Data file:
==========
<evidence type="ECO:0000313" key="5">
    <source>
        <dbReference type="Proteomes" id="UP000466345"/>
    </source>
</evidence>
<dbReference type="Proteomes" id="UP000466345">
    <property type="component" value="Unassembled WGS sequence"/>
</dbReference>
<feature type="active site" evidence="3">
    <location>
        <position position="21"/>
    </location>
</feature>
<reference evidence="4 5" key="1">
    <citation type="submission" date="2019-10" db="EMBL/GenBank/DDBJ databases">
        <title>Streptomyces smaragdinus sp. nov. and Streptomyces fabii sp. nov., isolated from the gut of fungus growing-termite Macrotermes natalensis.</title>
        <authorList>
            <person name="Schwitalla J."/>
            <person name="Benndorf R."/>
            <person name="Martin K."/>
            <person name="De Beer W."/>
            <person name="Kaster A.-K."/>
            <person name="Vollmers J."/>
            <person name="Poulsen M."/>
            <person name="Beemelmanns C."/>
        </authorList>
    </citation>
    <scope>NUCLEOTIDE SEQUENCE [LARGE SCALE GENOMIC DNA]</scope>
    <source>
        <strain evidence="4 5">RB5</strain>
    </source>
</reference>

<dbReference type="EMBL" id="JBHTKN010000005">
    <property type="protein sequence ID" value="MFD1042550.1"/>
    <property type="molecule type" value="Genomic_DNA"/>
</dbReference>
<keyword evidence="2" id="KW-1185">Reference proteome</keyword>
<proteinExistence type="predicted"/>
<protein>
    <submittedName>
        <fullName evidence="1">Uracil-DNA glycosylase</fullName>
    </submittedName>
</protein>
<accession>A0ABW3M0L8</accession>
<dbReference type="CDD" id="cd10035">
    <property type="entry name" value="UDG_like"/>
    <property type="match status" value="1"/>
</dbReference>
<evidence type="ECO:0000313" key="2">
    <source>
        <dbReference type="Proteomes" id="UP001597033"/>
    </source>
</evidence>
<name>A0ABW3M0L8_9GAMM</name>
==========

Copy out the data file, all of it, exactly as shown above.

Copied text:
<evidence type="ECO:0000313" key="5">
    <source>
        <dbReference type="Proteomes" id="UP000466345"/>
    </source>
</evidence>
<dbReference type="Proteomes" id="UP000466345">
    <property type="component" value="Unassembled WGS sequence"/>
</dbReference>
<feature type="active site" evidence="3">
    <location>
        <position position="21"/>
    </location>
</feature>
<reference evidence="4 5" key="1">
    <citation type="submission" date="2019-10" db="EMBL/GenBank/DDBJ databases">
        <title>Streptomyces smaragdinus sp. nov. and Streptomyces fabii sp. nov., isolated from the gut of fungus growing-termite Macrotermes natalensis.</title>
        <authorList>
            <person name="Schwitalla J."/>
            <person name="Benndorf R."/>
            <person name="Martin K."/>
            <person name="De Beer W."/>
            <person name="Kaster A.-K."/>
            <person name="Vollmers J."/>
            <person name="Poulsen M."/>
            <person name="Beemelmanns C."/>
        </authorList>
    </citation>
    <scope>NUCLEOTIDE SEQUENCE [LARGE SCALE GENOMIC DNA]</scope>
    <source>
        <strain evidence="4 5">RB5</strain>
    </source>
</reference>

<dbReference type="EMBL" id="JBHTKN010000005">
    <property type="protein sequence ID" value="MFD1042550.1"/>
    <property type="molecule type" value="Genomic_DNA"/>
</dbReference>
<keyword evidence="2" id="KW-1185">Reference proteome</keyword>
<proteinExistence type="predicted"/>
<protein>
    <submittedName>
        <fullName evidence="1">Uracil-DNA glycosylase</fullName>
    </submittedName>
</protein>
<accession>A0ABW3M0L8</accession>
<dbReference type="CDD" id="cd10035">
    <property type="entry name" value="UDG_like"/>
    <property type="match status" value="1"/>
</dbReference>
<evidence type="ECO:0000313" key="2">
    <source>
        <dbReference type="Proteomes" id="UP001597033"/>
    </source>
</evidence>
<name>A0ABW3M0L8_9GAMM</name>